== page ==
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Good Pain, Bad Pain:
New Advances in Pain Mechanisms and Treatments

Michael J. Iadarola, Ph.D.
Chief, Neurobiology and Pain Therapeutics Section
Laboratory of Sensory Biology
National Institute of Dental and Craniofacial Research
National Institutes of Health

Tuesday, October 30, 2007
Photo of Steven M. Holland

Dr. Michael J. Iadarola graduated from American University and obtained a Ph.D. in pharmacology from Georgetown University. Postdoctoral studies in neuroscience followed at Duke University.

Dr. Iadarola investigates the molecular and physiological mechanisms of pain transmission and control. His research has identified the mechanisms governing changes in gene regulation due to persistent pain and clarified the process of pain transmission. He and colleagues discovered a way to permanently remove a pain-sensing neuron that forms a critical first link in the pain transmission pathway. This discovery has formed the basis for a new treatment initiative for intractable pain in patients with advanced cancer.

He first came to NIH in 1982 as a pharmacology research associate of the National Institute of General Medical Sciences and worked in the Laboratory of Preclinical Pharmacology, National Institute of Mental Health. He then completed a fellowship at the National Institute of Dental and Craniofacial Research, and became a research pharmacologist in the Neural Mechanisms and Tissue Injury Section. He has held his current position since 1996.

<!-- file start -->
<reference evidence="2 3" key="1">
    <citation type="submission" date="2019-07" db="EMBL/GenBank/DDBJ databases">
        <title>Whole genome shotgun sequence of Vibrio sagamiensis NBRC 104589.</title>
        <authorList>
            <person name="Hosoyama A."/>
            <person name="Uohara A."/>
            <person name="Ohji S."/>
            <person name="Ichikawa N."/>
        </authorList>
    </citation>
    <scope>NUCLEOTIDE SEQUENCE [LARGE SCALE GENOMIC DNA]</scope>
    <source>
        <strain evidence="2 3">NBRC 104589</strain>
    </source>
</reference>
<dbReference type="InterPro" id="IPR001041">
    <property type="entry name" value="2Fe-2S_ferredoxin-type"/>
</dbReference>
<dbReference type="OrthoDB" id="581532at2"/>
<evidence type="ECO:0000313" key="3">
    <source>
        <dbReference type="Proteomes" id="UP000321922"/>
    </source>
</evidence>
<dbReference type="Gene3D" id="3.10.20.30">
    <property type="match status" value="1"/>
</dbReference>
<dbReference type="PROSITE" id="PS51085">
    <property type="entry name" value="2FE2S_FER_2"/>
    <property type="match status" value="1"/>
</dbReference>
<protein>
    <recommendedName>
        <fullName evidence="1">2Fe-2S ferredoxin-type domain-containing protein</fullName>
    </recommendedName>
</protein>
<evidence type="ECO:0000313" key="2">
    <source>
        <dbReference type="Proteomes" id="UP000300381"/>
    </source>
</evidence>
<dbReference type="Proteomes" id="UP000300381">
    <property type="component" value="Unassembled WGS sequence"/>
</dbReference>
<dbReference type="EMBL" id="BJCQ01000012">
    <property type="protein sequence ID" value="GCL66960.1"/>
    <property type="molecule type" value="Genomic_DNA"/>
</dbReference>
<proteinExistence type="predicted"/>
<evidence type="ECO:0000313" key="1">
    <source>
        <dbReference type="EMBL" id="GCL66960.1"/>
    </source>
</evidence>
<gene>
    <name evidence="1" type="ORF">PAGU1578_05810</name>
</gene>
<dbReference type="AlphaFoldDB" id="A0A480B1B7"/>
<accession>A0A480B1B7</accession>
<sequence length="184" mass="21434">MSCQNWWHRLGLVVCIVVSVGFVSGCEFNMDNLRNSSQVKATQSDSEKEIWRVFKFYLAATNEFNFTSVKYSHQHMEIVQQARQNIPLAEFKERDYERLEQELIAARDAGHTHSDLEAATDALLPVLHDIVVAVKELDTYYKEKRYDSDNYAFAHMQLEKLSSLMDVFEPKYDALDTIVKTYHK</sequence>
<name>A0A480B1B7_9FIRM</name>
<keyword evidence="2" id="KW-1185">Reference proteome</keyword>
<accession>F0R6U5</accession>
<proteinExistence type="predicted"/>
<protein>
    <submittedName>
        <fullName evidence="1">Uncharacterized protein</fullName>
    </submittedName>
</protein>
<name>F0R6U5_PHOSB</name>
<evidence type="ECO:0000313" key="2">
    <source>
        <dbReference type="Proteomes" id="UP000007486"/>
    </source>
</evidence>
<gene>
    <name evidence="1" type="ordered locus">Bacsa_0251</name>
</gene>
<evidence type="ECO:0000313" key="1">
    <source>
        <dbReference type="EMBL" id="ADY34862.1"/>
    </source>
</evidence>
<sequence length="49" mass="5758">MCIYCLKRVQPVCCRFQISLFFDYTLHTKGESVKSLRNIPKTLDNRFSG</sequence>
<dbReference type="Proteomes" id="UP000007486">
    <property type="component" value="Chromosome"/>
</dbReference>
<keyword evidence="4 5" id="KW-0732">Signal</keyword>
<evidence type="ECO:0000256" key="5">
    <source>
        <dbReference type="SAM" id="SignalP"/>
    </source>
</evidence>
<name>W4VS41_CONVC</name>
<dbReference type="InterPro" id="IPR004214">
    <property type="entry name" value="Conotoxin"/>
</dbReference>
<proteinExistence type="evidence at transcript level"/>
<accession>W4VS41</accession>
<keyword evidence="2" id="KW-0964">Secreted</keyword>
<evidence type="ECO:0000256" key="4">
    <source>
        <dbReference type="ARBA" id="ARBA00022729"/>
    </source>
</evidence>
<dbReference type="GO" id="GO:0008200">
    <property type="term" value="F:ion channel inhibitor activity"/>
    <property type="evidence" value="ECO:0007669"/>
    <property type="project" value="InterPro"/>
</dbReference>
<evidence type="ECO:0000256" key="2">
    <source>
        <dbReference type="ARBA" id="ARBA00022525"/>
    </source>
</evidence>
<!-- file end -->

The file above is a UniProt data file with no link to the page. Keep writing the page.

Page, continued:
Dr. Iadarola has received two NIH Bedside-to-Bench Awards. He has also received two years of research funding through an externally reviewed intramural NIDCR competitive award program. A member of the Society for Neuroscience and the American Pain Society, Dr. Iadarola is active on NIH and external committees and as a reviewer. He has published widely in peer-reviewed journals.

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